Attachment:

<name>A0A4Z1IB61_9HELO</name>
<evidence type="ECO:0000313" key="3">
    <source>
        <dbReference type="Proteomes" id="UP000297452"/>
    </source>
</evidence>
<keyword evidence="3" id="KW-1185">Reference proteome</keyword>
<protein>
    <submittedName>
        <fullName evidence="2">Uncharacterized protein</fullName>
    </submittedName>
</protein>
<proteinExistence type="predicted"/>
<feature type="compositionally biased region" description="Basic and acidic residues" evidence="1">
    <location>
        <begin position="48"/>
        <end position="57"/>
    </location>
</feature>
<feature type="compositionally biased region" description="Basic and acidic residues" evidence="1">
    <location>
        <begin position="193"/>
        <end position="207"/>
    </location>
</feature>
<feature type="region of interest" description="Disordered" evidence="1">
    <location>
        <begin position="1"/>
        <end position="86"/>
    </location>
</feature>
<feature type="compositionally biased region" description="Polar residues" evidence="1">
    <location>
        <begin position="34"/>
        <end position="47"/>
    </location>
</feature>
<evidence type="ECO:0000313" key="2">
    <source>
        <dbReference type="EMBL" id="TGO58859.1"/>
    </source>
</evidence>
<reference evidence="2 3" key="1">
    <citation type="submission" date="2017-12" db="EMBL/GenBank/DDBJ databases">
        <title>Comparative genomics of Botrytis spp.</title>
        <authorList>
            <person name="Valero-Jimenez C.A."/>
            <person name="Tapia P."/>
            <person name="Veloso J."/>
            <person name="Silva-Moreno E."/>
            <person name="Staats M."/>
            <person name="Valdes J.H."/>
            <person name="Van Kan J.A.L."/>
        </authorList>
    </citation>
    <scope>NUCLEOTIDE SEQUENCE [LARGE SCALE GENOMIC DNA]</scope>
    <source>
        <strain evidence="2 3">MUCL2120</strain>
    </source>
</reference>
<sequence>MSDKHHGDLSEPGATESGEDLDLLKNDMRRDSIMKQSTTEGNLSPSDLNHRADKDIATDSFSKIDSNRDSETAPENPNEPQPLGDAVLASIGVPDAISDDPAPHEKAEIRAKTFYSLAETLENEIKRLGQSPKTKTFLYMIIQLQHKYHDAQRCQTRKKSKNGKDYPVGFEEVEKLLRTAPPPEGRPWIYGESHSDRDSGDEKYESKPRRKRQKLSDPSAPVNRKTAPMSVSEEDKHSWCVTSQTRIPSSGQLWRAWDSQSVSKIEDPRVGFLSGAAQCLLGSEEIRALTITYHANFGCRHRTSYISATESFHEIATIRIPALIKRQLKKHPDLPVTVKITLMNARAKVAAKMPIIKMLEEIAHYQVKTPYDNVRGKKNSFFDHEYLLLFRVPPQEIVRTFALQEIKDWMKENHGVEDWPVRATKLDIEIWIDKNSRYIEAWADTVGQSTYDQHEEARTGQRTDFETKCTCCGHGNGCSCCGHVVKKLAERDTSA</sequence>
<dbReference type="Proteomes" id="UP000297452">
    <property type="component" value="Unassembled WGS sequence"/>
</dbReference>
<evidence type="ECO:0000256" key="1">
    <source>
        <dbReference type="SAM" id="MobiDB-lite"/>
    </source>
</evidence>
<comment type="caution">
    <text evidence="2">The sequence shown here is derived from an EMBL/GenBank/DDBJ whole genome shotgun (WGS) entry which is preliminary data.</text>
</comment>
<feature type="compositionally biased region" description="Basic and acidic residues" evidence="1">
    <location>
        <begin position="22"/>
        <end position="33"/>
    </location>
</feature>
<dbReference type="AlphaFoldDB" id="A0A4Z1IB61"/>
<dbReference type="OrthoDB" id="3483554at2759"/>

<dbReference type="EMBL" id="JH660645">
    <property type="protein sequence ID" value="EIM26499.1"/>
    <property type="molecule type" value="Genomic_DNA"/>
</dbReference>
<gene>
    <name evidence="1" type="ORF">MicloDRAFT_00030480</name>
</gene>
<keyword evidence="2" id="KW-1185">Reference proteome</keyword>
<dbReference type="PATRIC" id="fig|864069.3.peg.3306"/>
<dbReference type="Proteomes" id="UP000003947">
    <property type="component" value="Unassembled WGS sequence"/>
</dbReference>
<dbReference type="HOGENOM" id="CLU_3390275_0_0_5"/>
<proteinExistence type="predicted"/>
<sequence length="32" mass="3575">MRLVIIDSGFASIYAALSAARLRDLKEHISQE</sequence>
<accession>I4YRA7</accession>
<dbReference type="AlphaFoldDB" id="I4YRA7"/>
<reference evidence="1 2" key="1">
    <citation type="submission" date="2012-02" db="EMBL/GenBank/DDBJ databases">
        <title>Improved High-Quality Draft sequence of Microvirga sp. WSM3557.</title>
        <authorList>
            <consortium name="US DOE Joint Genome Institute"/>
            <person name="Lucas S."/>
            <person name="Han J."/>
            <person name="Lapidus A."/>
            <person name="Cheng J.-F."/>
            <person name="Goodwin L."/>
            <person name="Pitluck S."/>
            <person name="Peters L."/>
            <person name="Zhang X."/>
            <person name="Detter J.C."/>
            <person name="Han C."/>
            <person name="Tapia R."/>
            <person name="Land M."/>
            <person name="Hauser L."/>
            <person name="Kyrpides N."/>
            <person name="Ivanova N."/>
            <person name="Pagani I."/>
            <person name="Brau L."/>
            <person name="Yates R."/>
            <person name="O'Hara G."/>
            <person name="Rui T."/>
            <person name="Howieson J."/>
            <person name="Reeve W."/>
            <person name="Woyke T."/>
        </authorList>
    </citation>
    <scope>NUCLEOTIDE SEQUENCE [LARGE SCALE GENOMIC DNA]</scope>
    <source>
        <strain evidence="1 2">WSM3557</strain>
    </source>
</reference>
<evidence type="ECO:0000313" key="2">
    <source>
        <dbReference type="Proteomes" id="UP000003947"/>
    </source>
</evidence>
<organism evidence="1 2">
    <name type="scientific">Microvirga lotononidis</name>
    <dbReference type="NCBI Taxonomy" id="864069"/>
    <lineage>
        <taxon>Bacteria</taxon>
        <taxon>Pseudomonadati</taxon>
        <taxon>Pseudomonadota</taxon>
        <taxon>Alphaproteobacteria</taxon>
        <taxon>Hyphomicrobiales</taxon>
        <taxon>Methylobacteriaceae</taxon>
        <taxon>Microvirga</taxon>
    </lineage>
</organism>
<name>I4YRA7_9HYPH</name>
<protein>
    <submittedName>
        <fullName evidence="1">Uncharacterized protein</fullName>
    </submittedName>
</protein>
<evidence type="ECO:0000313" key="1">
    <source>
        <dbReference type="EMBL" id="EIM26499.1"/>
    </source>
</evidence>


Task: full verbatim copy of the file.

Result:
<name>A0A4Z1IB61_9HELO</name>
<evidence type="ECO:0000313" key="3">
    <source>
        <dbReference type="Proteomes" id="UP000297452"/>
    </source>
</evidence>
<keyword evidence="3" id="KW-1185">Reference proteome</keyword>
<protein>
    <submittedName>
        <fullName evidence="2">Uncharacterized protein</fullName>
    </submittedName>
</protein>
<proteinExistence type="predicted"/>
<feature type="compositionally biased region" description="Basic and acidic residues" evidence="1">
    <location>
        <begin position="48"/>
        <end position="57"/>
    </location>
</feature>
<feature type="compositionally biased region" description="Basic and acidic residues" evidence="1">
    <location>
        <begin position="193"/>
        <end position="207"/>
    </location>
</feature>
<feature type="region of interest" description="Disordered" evidence="1">
    <location>
        <begin position="1"/>
        <end position="86"/>
    </location>
</feature>
<feature type="compositionally biased region" description="Polar residues" evidence="1">
    <location>
        <begin position="34"/>
        <end position="47"/>
    </location>
</feature>
<evidence type="ECO:0000313" key="2">
    <source>
        <dbReference type="EMBL" id="TGO58859.1"/>
    </source>
</evidence>
<reference evidence="2 3" key="1">
    <citation type="submission" date="2017-12" db="EMBL/GenBank/DDBJ databases">
        <title>Comparative genomics of Botrytis spp.</title>
        <authorList>
            <person name="Valero-Jimenez C.A."/>
            <person name="Tapia P."/>
            <person name="Veloso J."/>
            <person name="Silva-Moreno E."/>
            <person name="Staats M."/>
            <person name="Valdes J.H."/>
            <person name="Van Kan J.A.L."/>
        </authorList>
    </citation>
    <scope>NUCLEOTIDE SEQUENCE [LARGE SCALE GENOMIC DNA]</scope>
    <source>
        <strain evidence="2 3">MUCL2120</strain>
    </source>
</reference>
<sequence>MSDKHHGDLSEPGATESGEDLDLLKNDMRRDSIMKQSTTEGNLSPSDLNHRADKDIATDSFSKIDSNRDSETAPENPNEPQPLGDAVLASIGVPDAISDDPAPHEKAEIRAKTFYSLAETLENEIKRLGQSPKTKTFLYMIIQLQHKYHDAQRCQTRKKSKNGKDYPVGFEEVEKLLRTAPPPEGRPWIYGESHSDRDSGDEKYESKPRRKRQKLSDPSAPVNRKTAPMSVSEEDKHSWCVTSQTRIPSSGQLWRAWDSQSVSKIEDPRVGFLSGAAQCLLGSEEIRALTITYHANFGCRHRTSYISATESFHEIATIRIPALIKRQLKKHPDLPVTVKITLMNARAKVAAKMPIIKMLEEIAHYQVKTPYDNVRGKKNSFFDHEYLLLFRVPPQEIVRTFALQEIKDWMKENHGVEDWPVRATKLDIEIWIDKNSRYIEAWADTVGQSTYDQHEEARTGQRTDFETKCTCCGHGNGCSCCGHVVKKLAERDTSA</sequence>
<dbReference type="Proteomes" id="UP000297452">
    <property type="component" value="Unassembled WGS sequence"/>
</dbReference>
<evidence type="ECO:0000256" key="1">
    <source>
        <dbReference type="SAM" id="MobiDB-lite"/>
    </source>
</evidence>
<comment type="caution">
    <text evidence="2">The sequence shown here is derived from an EMBL/GenBank/DDBJ whole genome shotgun (WGS) entry which is preliminary data.</text>
</comment>
<feature type="compositionally biased region" description="Basic and acidic residues" evidence="1">
    <location>
        <begin position="22"/>
        <end position="33"/>
    </location>
</feature>
<dbReference type="AlphaFoldDB" id="A0A4Z1IB61"/>
<dbReference type="OrthoDB" id="3483554at2759"/>

<dbReference type="EMBL" id="JH660645">
    <property type="protein sequence ID" value="EIM26499.1"/>
    <property type="molecule type" value="Genomic_DNA"/>
</dbReference>
<gene>
    <name evidence="1" type="ORF">MicloDRAFT_00030480</name>
</gene>
<keyword evidence="2" id="KW-1185">Reference proteome</keyword>
<dbReference type="PATRIC" id="fig|864069.3.peg.3306"/>
<dbReference type="Proteomes" id="UP000003947">
    <property type="component" value="Unassembled WGS sequence"/>
</dbReference>
<dbReference type="HOGENOM" id="CLU_3390275_0_0_5"/>
<proteinExistence type="predicted"/>
<sequence length="32" mass="3575">MRLVIIDSGFASIYAALSAARLRDLKEHISQE</sequence>
<accession>I4YRA7</accession>
<dbReference type="AlphaFoldDB" id="I4YRA7"/>
<reference evidence="1 2" key="1">
    <citation type="submission" date="2012-02" db="EMBL/GenBank/DDBJ databases">
        <title>Improved High-Quality Draft sequence of Microvirga sp. WSM3557.</title>
        <authorList>
            <consortium name="US DOE Joint Genome Institute"/>
            <person name="Lucas S."/>
            <person name="Han J."/>
            <person name="Lapidus A."/>
            <person name="Cheng J.-F."/>
            <person name="Goodwin L."/>
            <person name="Pitluck S."/>
            <person name="Peters L."/>
            <person name="Zhang X."/>
            <person name="Detter J.C."/>
            <person name="Han C."/>
            <person name="Tapia R."/>
            <person name="Land M."/>
            <person name="Hauser L."/>
            <person name="Kyrpides N."/>
            <person name="Ivanova N."/>
            <person name="Pagani I."/>
            <person name="Brau L."/>
            <person name="Yates R."/>
            <person name="O'Hara G."/>
            <person name="Rui T."/>
            <person name="Howieson J."/>
            <person name="Reeve W."/>
            <person name="Woyke T."/>
        </authorList>
    </citation>
    <scope>NUCLEOTIDE SEQUENCE [LARGE SCALE GENOMIC DNA]</scope>
    <source>
        <strain evidence="1 2">WSM3557</strain>
    </source>
</reference>
<evidence type="ECO:0000313" key="2">
    <source>
        <dbReference type="Proteomes" id="UP000003947"/>
    </source>
</evidence>
<organism evidence="1 2">
    <name type="scientific">Microvirga lotononidis</name>
    <dbReference type="NCBI Taxonomy" id="864069"/>
    <lineage>
        <taxon>Bacteria</taxon>
        <taxon>Pseudomonadati</taxon>
        <taxon>Pseudomonadota</taxon>
        <taxon>Alphaproteobacteria</taxon>
        <taxon>Hyphomicrobiales</taxon>
        <taxon>Methylobacteriaceae</taxon>
        <taxon>Microvirga</taxon>
    </lineage>
</organism>
<name>I4YRA7_9HYPH</name>
<protein>
    <submittedName>
        <fullName evidence="1">Uncharacterized protein</fullName>
    </submittedName>
</protein>
<evidence type="ECO:0000313" key="1">
    <source>
        <dbReference type="EMBL" id="EIM26499.1"/>
    </source>
</evidence>